There are really only so many drills you do for shooting.

It’s tough to play with such a short, quick movement AND still that the way you are manipulating the movement be meaningful to the players.

That is why I get a lot of my drill ideas from GOLF and TENNIS.  They are also relatively closed-skill based sports, but in variable environments, just like shooting.

As I started to breakdown shooting form drills, I started to realize there are really only a handful of layers that you can add to a skill to make the situation more like a game.

If you can start to understand how to play with layers, then you end up taking a half-dozen meaningful drills and turning them into infinite numbers of layers.  Rather than searching for the MAGIC DRILL, you have an arsenal available to you.


If you have a drill that has a player stationary so they can focus on details in their shooting mechanics, then begin to add DISTANCE to the drill to make it more realistic. Many times I’ll move a player REALLY close to the hoop when they are learning a new habit, and slowly start to back out as they get better at it.

And early on in the process I will allow players to really slow down to focus on a new movement pattern.  As they become more proficient they will need to learn to SPEED UP the movement.  You can even over-exaggerate and go FASTER than necessary at times.


I try to think of movement in two different ways.  There are SIMPLE MOVEMENTS, that will just consist of different single steps in a variety of different directs.  Can a player hop forward?  Hop sideways?  Turn forward?  Step across their body to the side?  All these different kinds of movement occur in different settings in the game, but by focussing on just the last step or two we can simplify a complex game movement.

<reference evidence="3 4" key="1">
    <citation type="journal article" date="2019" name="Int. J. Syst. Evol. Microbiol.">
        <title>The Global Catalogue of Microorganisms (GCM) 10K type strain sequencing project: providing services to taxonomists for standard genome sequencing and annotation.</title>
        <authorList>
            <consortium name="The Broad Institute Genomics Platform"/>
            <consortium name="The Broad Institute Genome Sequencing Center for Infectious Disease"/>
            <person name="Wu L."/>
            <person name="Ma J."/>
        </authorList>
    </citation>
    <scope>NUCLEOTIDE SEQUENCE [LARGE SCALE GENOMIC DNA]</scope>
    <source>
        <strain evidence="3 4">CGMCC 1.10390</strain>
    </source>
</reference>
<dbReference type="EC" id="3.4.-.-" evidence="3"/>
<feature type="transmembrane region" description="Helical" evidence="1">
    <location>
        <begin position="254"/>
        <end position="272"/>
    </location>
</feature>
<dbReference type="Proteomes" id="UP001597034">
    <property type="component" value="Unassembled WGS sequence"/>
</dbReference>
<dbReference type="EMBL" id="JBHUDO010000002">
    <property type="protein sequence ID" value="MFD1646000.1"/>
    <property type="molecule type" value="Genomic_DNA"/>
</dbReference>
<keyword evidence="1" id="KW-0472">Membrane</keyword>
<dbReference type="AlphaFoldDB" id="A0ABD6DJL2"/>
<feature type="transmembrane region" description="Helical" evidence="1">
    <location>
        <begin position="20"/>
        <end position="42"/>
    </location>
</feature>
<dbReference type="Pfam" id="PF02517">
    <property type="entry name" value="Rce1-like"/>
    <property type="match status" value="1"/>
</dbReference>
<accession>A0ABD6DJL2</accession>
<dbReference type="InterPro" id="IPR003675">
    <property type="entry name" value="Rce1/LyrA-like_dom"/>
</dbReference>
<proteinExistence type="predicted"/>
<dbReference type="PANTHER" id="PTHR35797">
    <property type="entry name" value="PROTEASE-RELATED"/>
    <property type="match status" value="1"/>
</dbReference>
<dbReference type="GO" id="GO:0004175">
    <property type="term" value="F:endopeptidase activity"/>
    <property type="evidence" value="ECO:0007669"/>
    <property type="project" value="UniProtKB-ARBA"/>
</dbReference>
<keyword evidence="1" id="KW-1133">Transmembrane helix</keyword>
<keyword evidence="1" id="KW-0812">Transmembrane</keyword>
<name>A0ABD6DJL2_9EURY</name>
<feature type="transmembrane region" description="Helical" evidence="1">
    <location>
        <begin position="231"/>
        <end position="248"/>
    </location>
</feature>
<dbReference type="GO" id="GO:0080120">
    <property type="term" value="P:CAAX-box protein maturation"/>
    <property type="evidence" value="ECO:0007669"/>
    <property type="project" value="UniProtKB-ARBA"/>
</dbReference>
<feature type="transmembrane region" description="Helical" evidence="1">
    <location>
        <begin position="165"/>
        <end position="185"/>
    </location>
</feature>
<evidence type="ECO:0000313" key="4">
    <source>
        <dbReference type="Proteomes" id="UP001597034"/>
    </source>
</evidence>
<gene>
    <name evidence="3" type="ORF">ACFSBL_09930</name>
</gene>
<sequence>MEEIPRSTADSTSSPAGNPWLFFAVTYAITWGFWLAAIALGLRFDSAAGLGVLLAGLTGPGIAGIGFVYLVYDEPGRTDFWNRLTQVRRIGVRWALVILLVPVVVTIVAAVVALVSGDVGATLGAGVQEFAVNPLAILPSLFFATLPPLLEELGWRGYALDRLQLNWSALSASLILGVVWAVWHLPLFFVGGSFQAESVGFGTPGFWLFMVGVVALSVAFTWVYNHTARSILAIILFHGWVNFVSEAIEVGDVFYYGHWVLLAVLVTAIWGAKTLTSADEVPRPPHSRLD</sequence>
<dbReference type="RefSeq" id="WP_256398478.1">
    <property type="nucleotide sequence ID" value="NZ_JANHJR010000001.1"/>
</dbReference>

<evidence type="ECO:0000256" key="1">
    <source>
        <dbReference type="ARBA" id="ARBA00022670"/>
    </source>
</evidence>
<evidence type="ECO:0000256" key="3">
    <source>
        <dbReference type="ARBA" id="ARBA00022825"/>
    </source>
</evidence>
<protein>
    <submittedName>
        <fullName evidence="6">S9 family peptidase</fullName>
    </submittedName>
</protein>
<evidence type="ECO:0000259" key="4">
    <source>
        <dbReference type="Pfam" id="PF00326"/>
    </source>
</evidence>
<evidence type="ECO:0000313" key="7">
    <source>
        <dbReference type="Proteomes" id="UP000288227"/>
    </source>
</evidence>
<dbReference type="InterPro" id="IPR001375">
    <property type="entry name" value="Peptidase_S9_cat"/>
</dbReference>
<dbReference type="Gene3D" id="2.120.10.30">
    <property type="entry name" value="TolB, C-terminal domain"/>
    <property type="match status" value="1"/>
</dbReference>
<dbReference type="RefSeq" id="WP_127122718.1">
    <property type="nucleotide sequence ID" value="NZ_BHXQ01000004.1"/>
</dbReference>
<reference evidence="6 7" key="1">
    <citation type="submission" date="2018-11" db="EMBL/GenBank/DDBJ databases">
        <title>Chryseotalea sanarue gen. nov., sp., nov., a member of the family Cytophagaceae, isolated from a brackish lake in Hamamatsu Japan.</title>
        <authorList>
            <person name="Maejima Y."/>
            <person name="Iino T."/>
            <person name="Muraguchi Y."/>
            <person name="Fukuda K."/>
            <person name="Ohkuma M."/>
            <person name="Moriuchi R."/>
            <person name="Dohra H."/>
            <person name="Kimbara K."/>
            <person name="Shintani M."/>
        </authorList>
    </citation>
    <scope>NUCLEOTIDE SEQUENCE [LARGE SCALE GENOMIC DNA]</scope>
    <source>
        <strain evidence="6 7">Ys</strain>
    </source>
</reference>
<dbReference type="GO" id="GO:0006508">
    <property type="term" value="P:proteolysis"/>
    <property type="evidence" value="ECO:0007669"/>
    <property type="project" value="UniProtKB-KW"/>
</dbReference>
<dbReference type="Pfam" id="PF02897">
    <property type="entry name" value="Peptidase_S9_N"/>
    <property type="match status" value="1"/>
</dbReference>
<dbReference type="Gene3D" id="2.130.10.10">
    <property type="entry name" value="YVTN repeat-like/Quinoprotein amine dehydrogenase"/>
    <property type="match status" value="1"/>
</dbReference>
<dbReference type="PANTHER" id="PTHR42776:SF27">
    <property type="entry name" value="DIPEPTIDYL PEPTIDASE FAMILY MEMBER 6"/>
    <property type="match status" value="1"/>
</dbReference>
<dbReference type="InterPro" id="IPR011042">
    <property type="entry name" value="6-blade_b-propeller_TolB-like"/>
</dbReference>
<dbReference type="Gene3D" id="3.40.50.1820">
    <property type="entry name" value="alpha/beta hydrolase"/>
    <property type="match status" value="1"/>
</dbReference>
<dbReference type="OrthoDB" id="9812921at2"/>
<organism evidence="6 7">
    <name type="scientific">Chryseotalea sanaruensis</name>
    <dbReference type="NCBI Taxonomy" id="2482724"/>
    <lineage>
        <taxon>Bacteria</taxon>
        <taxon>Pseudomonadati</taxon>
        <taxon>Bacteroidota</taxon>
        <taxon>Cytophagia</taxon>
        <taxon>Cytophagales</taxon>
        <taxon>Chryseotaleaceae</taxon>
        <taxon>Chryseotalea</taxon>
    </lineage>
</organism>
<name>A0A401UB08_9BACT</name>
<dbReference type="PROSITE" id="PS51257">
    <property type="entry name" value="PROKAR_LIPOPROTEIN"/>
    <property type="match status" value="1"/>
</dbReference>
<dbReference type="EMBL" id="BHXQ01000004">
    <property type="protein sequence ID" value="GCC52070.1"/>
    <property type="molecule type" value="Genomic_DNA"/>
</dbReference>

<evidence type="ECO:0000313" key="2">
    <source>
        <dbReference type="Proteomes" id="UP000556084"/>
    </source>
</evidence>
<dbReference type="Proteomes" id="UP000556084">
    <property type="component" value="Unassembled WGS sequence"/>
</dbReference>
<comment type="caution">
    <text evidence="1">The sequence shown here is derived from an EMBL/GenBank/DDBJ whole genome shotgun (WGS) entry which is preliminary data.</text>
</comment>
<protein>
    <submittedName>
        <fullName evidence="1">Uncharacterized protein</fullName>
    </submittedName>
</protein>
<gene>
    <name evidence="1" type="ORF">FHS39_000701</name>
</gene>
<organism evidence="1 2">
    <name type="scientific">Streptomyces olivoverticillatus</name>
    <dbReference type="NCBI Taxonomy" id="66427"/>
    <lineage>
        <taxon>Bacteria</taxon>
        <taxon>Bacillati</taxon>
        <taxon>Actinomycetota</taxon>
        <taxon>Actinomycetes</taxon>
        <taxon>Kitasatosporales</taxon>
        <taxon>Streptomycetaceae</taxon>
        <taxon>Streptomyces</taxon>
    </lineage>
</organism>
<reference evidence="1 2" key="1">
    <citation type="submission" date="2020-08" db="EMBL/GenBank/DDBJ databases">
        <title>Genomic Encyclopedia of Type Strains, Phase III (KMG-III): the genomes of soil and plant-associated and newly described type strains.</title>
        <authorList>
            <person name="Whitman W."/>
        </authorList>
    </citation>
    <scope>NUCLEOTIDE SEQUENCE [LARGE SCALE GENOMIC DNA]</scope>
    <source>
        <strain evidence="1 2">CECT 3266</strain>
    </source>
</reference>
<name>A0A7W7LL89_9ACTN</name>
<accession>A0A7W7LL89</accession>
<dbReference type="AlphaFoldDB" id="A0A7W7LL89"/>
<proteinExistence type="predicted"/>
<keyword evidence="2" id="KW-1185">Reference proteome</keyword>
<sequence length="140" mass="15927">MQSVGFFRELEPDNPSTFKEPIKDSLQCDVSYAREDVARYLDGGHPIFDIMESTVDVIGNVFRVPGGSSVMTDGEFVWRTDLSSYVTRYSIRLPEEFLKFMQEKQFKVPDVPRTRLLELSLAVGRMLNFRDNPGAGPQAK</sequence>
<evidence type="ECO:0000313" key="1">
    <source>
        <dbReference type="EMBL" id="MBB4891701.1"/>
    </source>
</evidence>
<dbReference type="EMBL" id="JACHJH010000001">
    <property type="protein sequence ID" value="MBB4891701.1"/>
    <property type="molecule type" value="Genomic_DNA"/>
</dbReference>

And of course we can add more GAME-LIKE MOVEMENT that occurs.  Can a player curl off a down-screen?  Can they flare-cut, then head fake and cross-over?  These are more dynamic game situational movements, and can be compounded on each other.


I might start players with the basketball in their hands for drills early on in their development, even if that has them travelling.  But eventually I need to layer in CATCHES and DRIBBLES.  I prefer to think of them as similar things, with a dribble being a simple pass to yourself off the floor.  The habits within those two situations are often very similar.


I’m really experimenting with how early on in the process I CAN and SHOULD be introducing DEFENDERS to drills.  Even the defender can be added in stages, ranging from a token hand in the face, to live defence.  


This is a fun one to play with.  BASKETBALL IMMERSION does a great job of teaching DECISION-MAKING in any drills.  You can force players to react to a cue rather than determine exactly what they should do.


Our goals should be to help players APPLY a new habit, and to search for the appropriate level of challenge for the skills.  You can add and subtract and of those layers to any drill to find the appropriate challenge for that skill.

These are the layers I play with in my ONLINE WORKOUT PROGRAMS to help players and coaches improve their ARC, BALANCE and GUIDE HAND INTERFERENCE.

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